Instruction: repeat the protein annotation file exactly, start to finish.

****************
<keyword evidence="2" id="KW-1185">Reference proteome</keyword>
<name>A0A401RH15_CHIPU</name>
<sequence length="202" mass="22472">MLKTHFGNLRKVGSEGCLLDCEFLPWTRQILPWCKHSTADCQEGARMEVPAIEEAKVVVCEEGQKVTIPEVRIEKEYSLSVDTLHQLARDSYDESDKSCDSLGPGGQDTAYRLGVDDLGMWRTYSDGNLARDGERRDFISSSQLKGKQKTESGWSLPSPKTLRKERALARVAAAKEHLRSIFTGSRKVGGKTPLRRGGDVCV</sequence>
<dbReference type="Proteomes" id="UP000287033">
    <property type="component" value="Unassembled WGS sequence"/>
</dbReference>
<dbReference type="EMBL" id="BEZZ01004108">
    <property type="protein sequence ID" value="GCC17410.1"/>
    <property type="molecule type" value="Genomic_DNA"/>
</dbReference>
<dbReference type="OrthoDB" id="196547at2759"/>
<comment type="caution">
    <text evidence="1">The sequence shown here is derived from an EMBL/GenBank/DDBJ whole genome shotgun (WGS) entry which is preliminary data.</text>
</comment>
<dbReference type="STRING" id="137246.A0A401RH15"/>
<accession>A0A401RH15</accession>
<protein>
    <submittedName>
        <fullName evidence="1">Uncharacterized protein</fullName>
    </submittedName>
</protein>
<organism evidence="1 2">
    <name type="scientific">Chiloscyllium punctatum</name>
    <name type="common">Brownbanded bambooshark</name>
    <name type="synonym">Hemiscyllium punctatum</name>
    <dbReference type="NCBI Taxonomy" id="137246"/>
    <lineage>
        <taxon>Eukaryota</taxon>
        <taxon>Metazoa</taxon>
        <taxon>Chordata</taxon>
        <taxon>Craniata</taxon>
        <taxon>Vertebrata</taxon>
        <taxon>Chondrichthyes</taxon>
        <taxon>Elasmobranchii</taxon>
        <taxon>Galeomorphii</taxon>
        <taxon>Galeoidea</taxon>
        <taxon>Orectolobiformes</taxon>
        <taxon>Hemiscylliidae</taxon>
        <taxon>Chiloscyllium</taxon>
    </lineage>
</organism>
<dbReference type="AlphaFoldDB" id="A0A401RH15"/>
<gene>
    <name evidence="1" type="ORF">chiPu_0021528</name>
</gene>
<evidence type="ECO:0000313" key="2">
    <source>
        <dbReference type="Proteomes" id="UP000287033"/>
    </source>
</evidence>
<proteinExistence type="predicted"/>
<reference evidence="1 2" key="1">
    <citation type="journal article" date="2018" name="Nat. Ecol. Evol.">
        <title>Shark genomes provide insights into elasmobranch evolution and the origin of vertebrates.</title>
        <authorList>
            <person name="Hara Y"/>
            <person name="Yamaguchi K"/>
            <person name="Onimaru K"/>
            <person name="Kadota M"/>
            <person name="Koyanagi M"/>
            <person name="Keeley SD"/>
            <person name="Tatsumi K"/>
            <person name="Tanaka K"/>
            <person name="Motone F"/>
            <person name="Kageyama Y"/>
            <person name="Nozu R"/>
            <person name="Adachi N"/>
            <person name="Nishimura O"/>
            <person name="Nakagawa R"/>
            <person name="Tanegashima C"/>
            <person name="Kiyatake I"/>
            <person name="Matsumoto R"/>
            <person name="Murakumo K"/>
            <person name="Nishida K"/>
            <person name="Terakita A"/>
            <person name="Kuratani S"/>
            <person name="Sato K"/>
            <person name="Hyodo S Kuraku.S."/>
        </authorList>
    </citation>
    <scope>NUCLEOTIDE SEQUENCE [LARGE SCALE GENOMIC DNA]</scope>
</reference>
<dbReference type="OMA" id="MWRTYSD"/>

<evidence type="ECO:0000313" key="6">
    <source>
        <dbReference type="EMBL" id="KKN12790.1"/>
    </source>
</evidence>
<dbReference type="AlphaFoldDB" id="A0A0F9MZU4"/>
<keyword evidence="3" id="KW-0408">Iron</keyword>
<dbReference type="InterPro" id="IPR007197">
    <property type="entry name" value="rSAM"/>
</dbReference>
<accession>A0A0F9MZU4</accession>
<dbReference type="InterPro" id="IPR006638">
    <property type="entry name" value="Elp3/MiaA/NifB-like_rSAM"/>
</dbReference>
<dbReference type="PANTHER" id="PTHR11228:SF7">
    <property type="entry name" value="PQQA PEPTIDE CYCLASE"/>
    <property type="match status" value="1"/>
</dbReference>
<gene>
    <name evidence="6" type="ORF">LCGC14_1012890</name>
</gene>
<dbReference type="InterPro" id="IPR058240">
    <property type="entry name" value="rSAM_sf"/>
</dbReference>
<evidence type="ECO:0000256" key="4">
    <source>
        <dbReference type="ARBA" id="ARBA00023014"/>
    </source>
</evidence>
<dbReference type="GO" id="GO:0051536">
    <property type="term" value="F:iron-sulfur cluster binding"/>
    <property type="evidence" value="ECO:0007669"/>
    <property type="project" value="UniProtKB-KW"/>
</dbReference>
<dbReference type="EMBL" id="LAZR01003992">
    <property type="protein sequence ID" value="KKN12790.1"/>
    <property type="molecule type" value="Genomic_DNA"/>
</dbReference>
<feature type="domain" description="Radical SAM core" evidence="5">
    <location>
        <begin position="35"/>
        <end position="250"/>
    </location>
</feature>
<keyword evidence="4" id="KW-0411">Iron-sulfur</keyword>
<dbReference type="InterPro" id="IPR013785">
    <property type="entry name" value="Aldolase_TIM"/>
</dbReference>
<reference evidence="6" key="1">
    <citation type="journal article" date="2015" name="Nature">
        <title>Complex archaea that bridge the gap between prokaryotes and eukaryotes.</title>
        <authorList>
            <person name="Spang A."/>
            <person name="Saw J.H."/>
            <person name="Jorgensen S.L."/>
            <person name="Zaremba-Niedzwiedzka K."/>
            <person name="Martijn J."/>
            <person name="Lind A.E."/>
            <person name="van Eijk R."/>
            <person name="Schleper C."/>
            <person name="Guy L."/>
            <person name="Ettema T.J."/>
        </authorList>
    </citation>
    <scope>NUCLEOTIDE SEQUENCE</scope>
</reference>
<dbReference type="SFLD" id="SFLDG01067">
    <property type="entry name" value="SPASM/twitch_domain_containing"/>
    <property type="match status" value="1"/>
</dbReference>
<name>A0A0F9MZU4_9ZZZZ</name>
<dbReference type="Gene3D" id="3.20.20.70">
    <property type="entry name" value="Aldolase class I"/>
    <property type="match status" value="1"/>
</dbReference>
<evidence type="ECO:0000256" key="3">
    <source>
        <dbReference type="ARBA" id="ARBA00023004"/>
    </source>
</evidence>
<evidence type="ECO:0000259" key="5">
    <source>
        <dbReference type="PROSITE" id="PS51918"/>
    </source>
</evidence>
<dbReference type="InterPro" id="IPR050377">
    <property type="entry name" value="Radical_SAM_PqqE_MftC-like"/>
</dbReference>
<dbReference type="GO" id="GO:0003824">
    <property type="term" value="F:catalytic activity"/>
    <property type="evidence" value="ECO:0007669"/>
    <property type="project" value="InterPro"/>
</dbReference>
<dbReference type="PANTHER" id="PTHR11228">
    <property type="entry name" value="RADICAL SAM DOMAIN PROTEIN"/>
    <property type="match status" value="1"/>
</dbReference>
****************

<keyword evidence="2" id="KW-1185">Reference proteome</keyword>
<name>A0A401RH15_CHIPU</name>
<sequence length="202" mass="22472">MLKTHFGNLRKVGSEGCLLDCEFLPWTRQILPWCKHSTADCQEGARMEVPAIEEAKVVVCEEGQKVTIPEVRIEKEYSLSVDTLHQLARDSYDESDKSCDSLGPGGQDTAYRLGVDDLGMWRTYSDGNLARDGERRDFISSSQLKGKQKTESGWSLPSPKTLRKERALARVAAAKEHLRSIFTGSRKVGGKTPLRRGGDVCV</sequence>
<dbReference type="Proteomes" id="UP000287033">
    <property type="component" value="Unassembled WGS sequence"/>
</dbReference>
<dbReference type="EMBL" id="BEZZ01004108">
    <property type="protein sequence ID" value="GCC17410.1"/>
    <property type="molecule type" value="Genomic_DNA"/>
</dbReference>
<dbReference type="OrthoDB" id="196547at2759"/>
<comment type="caution">
    <text evidence="1">The sequence shown here is derived from an EMBL/GenBank/DDBJ whole genome shotgun (WGS) entry which is preliminary data.</text>
</comment>
<dbReference type="STRING" id="137246.A0A401RH15"/>
<accession>A0A401RH15</accession>
<protein>
    <submittedName>
        <fullName evidence="1">Uncharacterized protein</fullName>
    </submittedName>
</protein>
<organism evidence="1 2">
    <name type="scientific">Chiloscyllium punctatum</name>
    <name type="common">Brownbanded bambooshark</name>
    <name type="synonym">Hemiscyllium punctatum</name>
    <dbReference type="NCBI Taxonomy" id="137246"/>
    <lineage>
        <taxon>Eukaryota</taxon>
        <taxon>Metazoa</taxon>
        <taxon>Chordata</taxon>
        <taxon>Craniata</taxon>
        <taxon>Vertebrata</taxon>
        <taxon>Chondrichthyes</taxon>
        <taxon>Elasmobranchii</taxon>
        <taxon>Galeomorphii</taxon>
        <taxon>Galeoidea</taxon>
        <taxon>Orectolobiformes</taxon>
        <taxon>Hemiscylliidae</taxon>
        <taxon>Chiloscyllium</taxon>
    </lineage>
</organism>
<dbReference type="AlphaFoldDB" id="A0A401RH15"/>
<gene>
    <name evidence="1" type="ORF">chiPu_0021528</name>
</gene>
<evidence type="ECO:0000313" key="2">
    <source>
        <dbReference type="Proteomes" id="UP000287033"/>
    </source>
</evidence>
<proteinExistence type="predicted"/>
<reference evidence="1 2" key="1">
    <citation type="journal article" date="2018" name="Nat. Ecol. Evol.">
        <title>Shark genomes provide insights into elasmobranch evolution and the origin of vertebrates.</title>
        <authorList>
            <person name="Hara Y"/>
            <person name="Yamaguchi K"/>
            <person name="Onimaru K"/>
            <person name="Kadota M"/>
            <person name="Koyanagi M"/>
            <person name="Keeley SD"/>
            <person name="Tatsumi K"/>
            <person name="Tanaka K"/>
            <person name="Motone F"/>
            <person name="Kageyama Y"/>
            <person name="Nozu R"/>
            <person name="Adachi N"/>
            <person name="Nishimura O"/>
            <person name="Nakagawa R"/>
            <person name="Tanegashima C"/>
            <person name="Kiyatake I"/>
            <person name="Matsumoto R"/>
            <person name="Murakumo K"/>
            <person name="Nishida K"/>
            <person name="Terakita A"/>
            <person name="Kuratani S"/>
            <person name="Sato K"/>
            <person name="Hyodo S Kuraku.S."/>
        </authorList>
    </citation>
    <scope>NUCLEOTIDE SEQUENCE [LARGE SCALE GENOMIC DNA]</scope>
</reference>
<dbReference type="OMA" id="MWRTYSD"/>

<evidence type="ECO:0000313" key="6">
    <source>
        <dbReference type="EMBL" id="KKN12790.1"/>
    </source>
</evidence>
<dbReference type="AlphaFoldDB" id="A0A0F9MZU4"/>
<keyword evidence="3" id="KW-0408">Iron</keyword>
<dbReference type="InterPro" id="IPR007197">
    <property type="entry name" value="rSAM"/>
</dbReference>
<accession>A0A0F9MZU4</accession>
<dbReference type="InterPro" id="IPR006638">
    <property type="entry name" value="Elp3/MiaA/NifB-like_rSAM"/>
</dbReference>
<dbReference type="PANTHER" id="PTHR11228:SF7">
    <property type="entry name" value="PQQA PEPTIDE CYCLASE"/>
    <property type="match status" value="1"/>
</dbReference>
<gene>
    <name evidence="6" type="ORF">LCGC14_1012890</name>
</gene>
<dbReference type="InterPro" id="IPR058240">
    <property type="entry name" value="rSAM_sf"/>
</dbReference>
<evidence type="ECO:0000256" key="4">
    <source>
        <dbReference type="ARBA" id="ARBA00023014"/>
    </source>
</evidence>
<dbReference type="GO" id="GO:0051536">
    <property type="term" value="F:iron-sulfur cluster binding"/>
    <property type="evidence" value="ECO:0007669"/>
    <property type="project" value="UniProtKB-KW"/>
</dbReference>
<dbReference type="EMBL" id="LAZR01003992">
    <property type="protein sequence ID" value="KKN12790.1"/>
    <property type="molecule type" value="Genomic_DNA"/>
</dbReference>
<feature type="domain" description="Radical SAM core" evidence="5">
    <location>
        <begin position="35"/>
        <end position="250"/>
    </location>
</feature>
<keyword evidence="4" id="KW-0411">Iron-sulfur</keyword>
<dbReference type="InterPro" id="IPR013785">
    <property type="entry name" value="Aldolase_TIM"/>
</dbReference>
<reference evidence="6" key="1">
    <citation type="journal article" date="2015" name="Nature">
        <title>Complex archaea that bridge the gap between prokaryotes and eukaryotes.</title>
        <authorList>
            <person name="Spang A."/>
            <person name="Saw J.H."/>
            <person name="Jorgensen S.L."/>
            <person name="Zaremba-Niedzwiedzka K."/>
            <person name="Martijn J."/>
            <person name="Lind A.E."/>
            <person name="van Eijk R."/>
            <person name="Schleper C."/>
            <person name="Guy L."/>
            <person name="Ettema T.J."/>
        </authorList>
    </citation>
    <scope>NUCLEOTIDE SEQUENCE</scope>
</reference>
<dbReference type="SFLD" id="SFLDG01067">
    <property type="entry name" value="SPASM/twitch_domain_containing"/>
    <property type="match status" value="1"/>
</dbReference>
<name>A0A0F9MZU4_9ZZZZ</name>
<dbReference type="Gene3D" id="3.20.20.70">
    <property type="entry name" value="Aldolase class I"/>
    <property type="match status" value="1"/>
</dbReference>
<evidence type="ECO:0000256" key="3">
    <source>
        <dbReference type="ARBA" id="ARBA00023004"/>
    </source>
</evidence>
<evidence type="ECO:0000259" key="5">
    <source>
        <dbReference type="PROSITE" id="PS51918"/>
    </source>
</evidence>
<dbReference type="InterPro" id="IPR050377">
    <property type="entry name" value="Radical_SAM_PqqE_MftC-like"/>
</dbReference>
<dbReference type="GO" id="GO:0003824">
    <property type="term" value="F:catalytic activity"/>
    <property type="evidence" value="ECO:0007669"/>
    <property type="project" value="InterPro"/>
</dbReference>
<dbReference type="PANTHER" id="PTHR11228">
    <property type="entry name" value="RADICAL SAM DOMAIN PROTEIN"/>
    <property type="match status" value="1"/>
</dbReference>